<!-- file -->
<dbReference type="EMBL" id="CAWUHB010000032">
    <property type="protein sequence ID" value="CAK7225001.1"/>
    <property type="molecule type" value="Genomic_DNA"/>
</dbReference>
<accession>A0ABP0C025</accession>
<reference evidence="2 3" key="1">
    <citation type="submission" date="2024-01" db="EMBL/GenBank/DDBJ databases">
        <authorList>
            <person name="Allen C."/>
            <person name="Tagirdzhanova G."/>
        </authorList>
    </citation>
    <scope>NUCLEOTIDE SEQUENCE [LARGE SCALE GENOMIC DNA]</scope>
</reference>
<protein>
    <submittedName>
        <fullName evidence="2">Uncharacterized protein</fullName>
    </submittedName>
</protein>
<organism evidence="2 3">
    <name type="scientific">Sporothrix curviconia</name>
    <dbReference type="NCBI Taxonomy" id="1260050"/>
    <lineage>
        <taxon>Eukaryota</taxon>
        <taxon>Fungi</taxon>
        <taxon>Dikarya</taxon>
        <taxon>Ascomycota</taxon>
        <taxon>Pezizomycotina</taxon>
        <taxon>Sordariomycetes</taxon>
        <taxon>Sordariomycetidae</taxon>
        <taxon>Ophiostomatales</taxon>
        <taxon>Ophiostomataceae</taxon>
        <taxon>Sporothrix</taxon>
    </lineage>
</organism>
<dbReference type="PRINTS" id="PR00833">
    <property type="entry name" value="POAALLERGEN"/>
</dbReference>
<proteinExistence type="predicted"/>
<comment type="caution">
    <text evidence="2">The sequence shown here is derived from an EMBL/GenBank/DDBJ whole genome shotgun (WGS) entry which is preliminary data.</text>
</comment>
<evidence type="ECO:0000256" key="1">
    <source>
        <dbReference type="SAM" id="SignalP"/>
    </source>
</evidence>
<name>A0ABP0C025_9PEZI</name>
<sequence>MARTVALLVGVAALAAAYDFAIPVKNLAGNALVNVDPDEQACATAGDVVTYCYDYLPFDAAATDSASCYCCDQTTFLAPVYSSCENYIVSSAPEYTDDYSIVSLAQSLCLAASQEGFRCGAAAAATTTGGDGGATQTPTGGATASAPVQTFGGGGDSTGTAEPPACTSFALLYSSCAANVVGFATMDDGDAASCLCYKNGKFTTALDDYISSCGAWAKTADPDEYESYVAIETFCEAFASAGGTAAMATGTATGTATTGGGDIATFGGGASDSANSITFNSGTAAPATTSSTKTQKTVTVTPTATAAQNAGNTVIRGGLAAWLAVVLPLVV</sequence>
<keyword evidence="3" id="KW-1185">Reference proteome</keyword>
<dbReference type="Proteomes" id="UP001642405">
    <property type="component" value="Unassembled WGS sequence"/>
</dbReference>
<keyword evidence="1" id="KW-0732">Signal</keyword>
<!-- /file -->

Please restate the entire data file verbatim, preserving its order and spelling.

<dbReference type="EMBL" id="CAWUHB010000032">
    <property type="protein sequence ID" value="CAK7225001.1"/>
    <property type="molecule type" value="Genomic_DNA"/>
</dbReference>
<accession>A0ABP0C025</accession>
<reference evidence="2 3" key="1">
    <citation type="submission" date="2024-01" db="EMBL/GenBank/DDBJ databases">
        <authorList>
            <person name="Allen C."/>
            <person name="Tagirdzhanova G."/>
        </authorList>
    </citation>
    <scope>NUCLEOTIDE SEQUENCE [LARGE SCALE GENOMIC DNA]</scope>
</reference>
<protein>
    <submittedName>
        <fullName evidence="2">Uncharacterized protein</fullName>
    </submittedName>
</protein>
<organism evidence="2 3">
    <name type="scientific">Sporothrix curviconia</name>
    <dbReference type="NCBI Taxonomy" id="1260050"/>
    <lineage>
        <taxon>Eukaryota</taxon>
        <taxon>Fungi</taxon>
        <taxon>Dikarya</taxon>
        <taxon>Ascomycota</taxon>
        <taxon>Pezizomycotina</taxon>
        <taxon>Sordariomycetes</taxon>
        <taxon>Sordariomycetidae</taxon>
        <taxon>Ophiostomatales</taxon>
        <taxon>Ophiostomataceae</taxon>
        <taxon>Sporothrix</taxon>
    </lineage>
</organism>
<dbReference type="PRINTS" id="PR00833">
    <property type="entry name" value="POAALLERGEN"/>
</dbReference>
<proteinExistence type="predicted"/>
<comment type="caution">
    <text evidence="2">The sequence shown here is derived from an EMBL/GenBank/DDBJ whole genome shotgun (WGS) entry which is preliminary data.</text>
</comment>
<evidence type="ECO:0000256" key="1">
    <source>
        <dbReference type="SAM" id="SignalP"/>
    </source>
</evidence>
<name>A0ABP0C025_9PEZI</name>
<sequence>MARTVALLVGVAALAAAYDFAIPVKNLAGNALVNVDPDEQACATAGDVVTYCYDYLPFDAAATDSASCYCCDQTTFLAPVYSSCENYIVSSAPEYTDDYSIVSLAQSLCLAASQEGFRCGAAAAATTTGGDGGATQTPTGGATASAPVQTFGGGGDSTGTAEPPACTSFALLYSSCAANVVGFATMDDGDAASCLCYKNGKFTTALDDYISSCGAWAKTADPDEYESYVAIETFCEAFASAGGTAAMATGTATGTATTGGGDIATFGGGASDSANSITFNSGTAAPATTSSTKTQKTVTVTPTATAAQNAGNTVIRGGLAAWLAVVLPLVV</sequence>
<keyword evidence="3" id="KW-1185">Reference proteome</keyword>
<dbReference type="Proteomes" id="UP001642405">
    <property type="component" value="Unassembled WGS sequence"/>
</dbReference>
<keyword evidence="1" id="KW-0732">Signal</keyword>